Speaker: Amir Anvari (Institut Jean Nicod, ENS - Paris)
Title: The variable-based account of indexical shift redux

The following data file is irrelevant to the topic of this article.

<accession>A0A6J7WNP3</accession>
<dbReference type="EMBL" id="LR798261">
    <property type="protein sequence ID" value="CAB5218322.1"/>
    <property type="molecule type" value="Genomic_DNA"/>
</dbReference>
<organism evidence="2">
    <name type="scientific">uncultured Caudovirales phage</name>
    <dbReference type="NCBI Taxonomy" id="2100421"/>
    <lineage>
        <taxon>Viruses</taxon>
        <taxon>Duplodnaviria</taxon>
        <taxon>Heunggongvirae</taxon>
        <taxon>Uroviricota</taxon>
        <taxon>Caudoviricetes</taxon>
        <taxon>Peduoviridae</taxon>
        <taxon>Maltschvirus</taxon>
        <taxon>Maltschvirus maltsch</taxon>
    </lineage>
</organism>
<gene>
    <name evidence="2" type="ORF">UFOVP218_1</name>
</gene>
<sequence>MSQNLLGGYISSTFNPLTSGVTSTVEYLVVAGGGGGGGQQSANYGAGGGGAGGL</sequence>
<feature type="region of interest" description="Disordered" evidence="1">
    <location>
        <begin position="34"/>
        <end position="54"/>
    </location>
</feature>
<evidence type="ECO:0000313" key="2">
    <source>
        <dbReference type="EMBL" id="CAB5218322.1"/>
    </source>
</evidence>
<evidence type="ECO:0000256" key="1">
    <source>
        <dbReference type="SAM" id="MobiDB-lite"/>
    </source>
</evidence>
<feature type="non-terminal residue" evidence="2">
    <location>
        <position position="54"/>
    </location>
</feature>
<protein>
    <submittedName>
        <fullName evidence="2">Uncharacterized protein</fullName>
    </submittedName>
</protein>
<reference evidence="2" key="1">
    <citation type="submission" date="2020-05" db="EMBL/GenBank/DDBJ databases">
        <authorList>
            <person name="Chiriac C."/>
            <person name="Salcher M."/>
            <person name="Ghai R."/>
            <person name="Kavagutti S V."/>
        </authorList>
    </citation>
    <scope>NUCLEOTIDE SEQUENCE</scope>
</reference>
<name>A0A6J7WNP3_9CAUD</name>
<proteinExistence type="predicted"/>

Abstract: In some languages indexicals can shift, i.e., can refer to objects other than those that make up the actual speech event. Schlenker (1999) took this observation to be pointing to a view of language on which attitudinal predicates quantify over contexts, and indexicals involve variables that, when bound by attitudes, shift. On this view, indexical and anaphoric expressions are both governed by the same quantificational logic with explicit variables. However, subsequent work (Anand 2006 and Deal 2017) uncovered a host of cross-linguistic generalizations that suggest a tight typology of shifty indexicals, one that does not seem to justify the massive expressive power of Schlenker's "extensional" proposal. Therefore an "intensional" analysis of the facts was proposed, one in which context-shifting operators, chained by an array of syntactic stipulations, may overwrite the context parameter and shift indexicals in the process, but in a manner restricted enough to handle the typology. As always, this empirical gain is balanced by a theoretical cost: on this proposal, anaphoric expressions are governed by quantificational logic as before but indexical expressions are governed by modal logic with semantic parameters, instead of syntactically realised variables. In this talk, I will sketch the core typological generalizations and the operator-based analysis, basing the discussion on Deal 2017. I will then focus on the domain of temporal reference. Building on data from Farsi, I will distinguish three classes of expressions: anaphoric (e.g. "two days later" in English), indexical (e.g. "the day after tomorrow" in English), and a third class which is instantiated in Farsi by "do duz dige" (Lit. two days other, similar to "in two days" in English). I will argue that the operator-based approach does not have the resources to provide a suitable account of the latter. On this basis, I propose a return to the variable-based analysis. My proposal, unlike its predecessors (Schlenker 1999, 2003, von Stechow 2002), matches the predictions of the operator-based approach (and therefore is not susceptible to the over-generation criticism) while at the same leaving enough for an analysis of "do ruz dige", and a symmetric analysis of indexical and anaphoric expressions.